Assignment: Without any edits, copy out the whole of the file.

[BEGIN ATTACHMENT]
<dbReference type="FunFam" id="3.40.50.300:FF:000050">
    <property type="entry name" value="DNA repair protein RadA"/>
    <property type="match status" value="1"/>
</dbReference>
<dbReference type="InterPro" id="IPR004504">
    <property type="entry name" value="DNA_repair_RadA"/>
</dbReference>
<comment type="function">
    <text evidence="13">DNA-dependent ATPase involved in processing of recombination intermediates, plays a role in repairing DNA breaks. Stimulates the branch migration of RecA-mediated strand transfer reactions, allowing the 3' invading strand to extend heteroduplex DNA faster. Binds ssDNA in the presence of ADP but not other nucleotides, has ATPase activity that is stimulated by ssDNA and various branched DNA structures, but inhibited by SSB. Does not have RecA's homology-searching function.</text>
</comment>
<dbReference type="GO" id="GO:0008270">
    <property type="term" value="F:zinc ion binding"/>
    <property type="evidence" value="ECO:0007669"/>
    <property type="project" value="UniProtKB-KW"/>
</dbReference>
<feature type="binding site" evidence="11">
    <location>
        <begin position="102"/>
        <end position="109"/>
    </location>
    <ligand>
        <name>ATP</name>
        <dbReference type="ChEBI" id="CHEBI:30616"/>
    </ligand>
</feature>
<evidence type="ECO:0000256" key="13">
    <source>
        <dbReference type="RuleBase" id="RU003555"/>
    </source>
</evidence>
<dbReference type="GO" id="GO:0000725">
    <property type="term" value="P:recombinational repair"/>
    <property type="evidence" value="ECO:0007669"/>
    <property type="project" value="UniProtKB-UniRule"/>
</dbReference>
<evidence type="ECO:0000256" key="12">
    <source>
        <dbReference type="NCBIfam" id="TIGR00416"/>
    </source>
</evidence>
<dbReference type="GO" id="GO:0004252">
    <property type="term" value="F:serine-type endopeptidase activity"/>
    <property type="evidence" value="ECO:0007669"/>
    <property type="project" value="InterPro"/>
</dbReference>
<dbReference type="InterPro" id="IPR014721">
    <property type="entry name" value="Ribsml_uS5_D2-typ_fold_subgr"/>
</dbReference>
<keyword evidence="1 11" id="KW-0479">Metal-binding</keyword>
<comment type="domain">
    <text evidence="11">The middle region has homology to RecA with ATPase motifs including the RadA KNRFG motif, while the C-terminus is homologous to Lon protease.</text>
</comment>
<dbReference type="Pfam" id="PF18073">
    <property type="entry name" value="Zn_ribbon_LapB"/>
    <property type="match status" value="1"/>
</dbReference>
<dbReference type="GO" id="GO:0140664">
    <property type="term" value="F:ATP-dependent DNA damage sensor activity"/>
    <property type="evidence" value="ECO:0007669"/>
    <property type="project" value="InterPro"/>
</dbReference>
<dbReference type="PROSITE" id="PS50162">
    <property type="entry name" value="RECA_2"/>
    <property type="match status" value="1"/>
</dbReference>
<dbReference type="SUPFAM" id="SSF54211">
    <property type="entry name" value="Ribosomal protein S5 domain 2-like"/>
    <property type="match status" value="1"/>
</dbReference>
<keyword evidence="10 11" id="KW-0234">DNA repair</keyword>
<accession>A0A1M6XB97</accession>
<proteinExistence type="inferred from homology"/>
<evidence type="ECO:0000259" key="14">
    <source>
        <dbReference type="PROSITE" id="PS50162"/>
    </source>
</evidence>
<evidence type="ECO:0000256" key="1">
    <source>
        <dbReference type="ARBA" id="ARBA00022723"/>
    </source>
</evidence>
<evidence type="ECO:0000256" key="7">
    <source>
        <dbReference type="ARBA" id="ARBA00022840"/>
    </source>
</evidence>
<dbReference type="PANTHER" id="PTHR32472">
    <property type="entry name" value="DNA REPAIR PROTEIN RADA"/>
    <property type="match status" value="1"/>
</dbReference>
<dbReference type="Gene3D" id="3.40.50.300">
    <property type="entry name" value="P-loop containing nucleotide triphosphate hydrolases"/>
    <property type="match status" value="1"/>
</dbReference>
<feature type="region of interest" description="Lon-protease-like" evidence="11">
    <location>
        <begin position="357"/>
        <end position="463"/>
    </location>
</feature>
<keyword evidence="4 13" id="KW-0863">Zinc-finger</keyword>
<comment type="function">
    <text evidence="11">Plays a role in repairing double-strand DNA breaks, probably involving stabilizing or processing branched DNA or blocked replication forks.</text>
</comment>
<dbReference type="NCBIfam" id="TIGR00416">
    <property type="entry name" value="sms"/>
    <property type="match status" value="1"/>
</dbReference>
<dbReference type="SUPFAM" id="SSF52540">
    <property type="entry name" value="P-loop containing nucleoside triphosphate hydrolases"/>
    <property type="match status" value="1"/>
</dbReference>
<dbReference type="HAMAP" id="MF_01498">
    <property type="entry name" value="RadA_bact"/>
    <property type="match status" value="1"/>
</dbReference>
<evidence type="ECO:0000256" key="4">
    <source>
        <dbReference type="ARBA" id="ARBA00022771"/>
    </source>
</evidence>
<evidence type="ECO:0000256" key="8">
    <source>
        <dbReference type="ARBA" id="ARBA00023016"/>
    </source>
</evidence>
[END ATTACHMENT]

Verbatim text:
<dbReference type="FunFam" id="3.40.50.300:FF:000050">
    <property type="entry name" value="DNA repair protein RadA"/>
    <property type="match status" value="1"/>
</dbReference>
<dbReference type="InterPro" id="IPR004504">
    <property type="entry name" value="DNA_repair_RadA"/>
</dbReference>
<comment type="function">
    <text evidence="13">DNA-dependent ATPase involved in processing of recombination intermediates, plays a role in repairing DNA breaks. Stimulates the branch migration of RecA-mediated strand transfer reactions, allowing the 3' invading strand to extend heteroduplex DNA faster. Binds ssDNA in the presence of ADP but not other nucleotides, has ATPase activity that is stimulated by ssDNA and various branched DNA structures, but inhibited by SSB. Does not have RecA's homology-searching function.</text>
</comment>
<dbReference type="GO" id="GO:0008270">
    <property type="term" value="F:zinc ion binding"/>
    <property type="evidence" value="ECO:0007669"/>
    <property type="project" value="UniProtKB-KW"/>
</dbReference>
<feature type="binding site" evidence="11">
    <location>
        <begin position="102"/>
        <end position="109"/>
    </location>
    <ligand>
        <name>ATP</name>
        <dbReference type="ChEBI" id="CHEBI:30616"/>
    </ligand>
</feature>
<evidence type="ECO:0000256" key="13">
    <source>
        <dbReference type="RuleBase" id="RU003555"/>
    </source>
</evidence>
<dbReference type="GO" id="GO:0000725">
    <property type="term" value="P:recombinational repair"/>
    <property type="evidence" value="ECO:0007669"/>
    <property type="project" value="UniProtKB-UniRule"/>
</dbReference>
<evidence type="ECO:0000256" key="12">
    <source>
        <dbReference type="NCBIfam" id="TIGR00416"/>
    </source>
</evidence>
<dbReference type="GO" id="GO:0004252">
    <property type="term" value="F:serine-type endopeptidase activity"/>
    <property type="evidence" value="ECO:0007669"/>
    <property type="project" value="InterPro"/>
</dbReference>
<dbReference type="InterPro" id="IPR014721">
    <property type="entry name" value="Ribsml_uS5_D2-typ_fold_subgr"/>
</dbReference>
<keyword evidence="1 11" id="KW-0479">Metal-binding</keyword>
<comment type="domain">
    <text evidence="11">The middle region has homology to RecA with ATPase motifs including the RadA KNRFG motif, while the C-terminus is homologous to Lon protease.</text>
</comment>
<dbReference type="Pfam" id="PF18073">
    <property type="entry name" value="Zn_ribbon_LapB"/>
    <property type="match status" value="1"/>
</dbReference>
<dbReference type="GO" id="GO:0140664">
    <property type="term" value="F:ATP-dependent DNA damage sensor activity"/>
    <property type="evidence" value="ECO:0007669"/>
    <property type="project" value="InterPro"/>
</dbReference>
<dbReference type="PROSITE" id="PS50162">
    <property type="entry name" value="RECA_2"/>
    <property type="match status" value="1"/>
</dbReference>
<dbReference type="SUPFAM" id="SSF54211">
    <property type="entry name" value="Ribosomal protein S5 domain 2-like"/>
    <property type="match status" value="1"/>
</dbReference>
<keyword evidence="10 11" id="KW-0234">DNA repair</keyword>
<accession>A0A1M6XB97</accession>
<proteinExistence type="inferred from homology"/>
<evidence type="ECO:0000259" key="14">
    <source>
        <dbReference type="PROSITE" id="PS50162"/>
    </source>
</evidence>
<evidence type="ECO:0000256" key="1">
    <source>
        <dbReference type="ARBA" id="ARBA00022723"/>
    </source>
</evidence>
<evidence type="ECO:0000256" key="7">
    <source>
        <dbReference type="ARBA" id="ARBA00022840"/>
    </source>
</evidence>
<dbReference type="PANTHER" id="PTHR32472">
    <property type="entry name" value="DNA REPAIR PROTEIN RADA"/>
    <property type="match status" value="1"/>
</dbReference>
<dbReference type="Gene3D" id="3.40.50.300">
    <property type="entry name" value="P-loop containing nucleotide triphosphate hydrolases"/>
    <property type="match status" value="1"/>
</dbReference>
<feature type="region of interest" description="Lon-protease-like" evidence="11">
    <location>
        <begin position="357"/>
        <end position="463"/>
    </location>
</feature>
<keyword evidence="4 13" id="KW-0863">Zinc-finger</keyword>
<comment type="function">
    <text evidence="11">Plays a role in repairing double-strand DNA breaks, probably involving stabilizing or processing branched DNA or blocked replication forks.</text>
</comment>
<dbReference type="NCBIfam" id="TIGR00416">
    <property type="entry name" value="sms"/>
    <property type="match status" value="1"/>
</dbReference>
<dbReference type="SUPFAM" id="SSF52540">
    <property type="entry name" value="P-loop containing nucleoside triphosphate hydrolases"/>
    <property type="match status" value="1"/>
</dbReference>
<dbReference type="HAMAP" id="MF_01498">
    <property type="entry name" value="RadA_bact"/>
    <property type="match status" value="1"/>
</dbReference>
<evidence type="ECO:0000256" key="4">
    <source>
        <dbReference type="ARBA" id="ARBA00022771"/>
    </source>
</evidence>
<evidence type="ECO:0000256" key="8">
    <source>
        <dbReference type="ARBA" id="ARBA00023016"/>
    </source>
</evidence>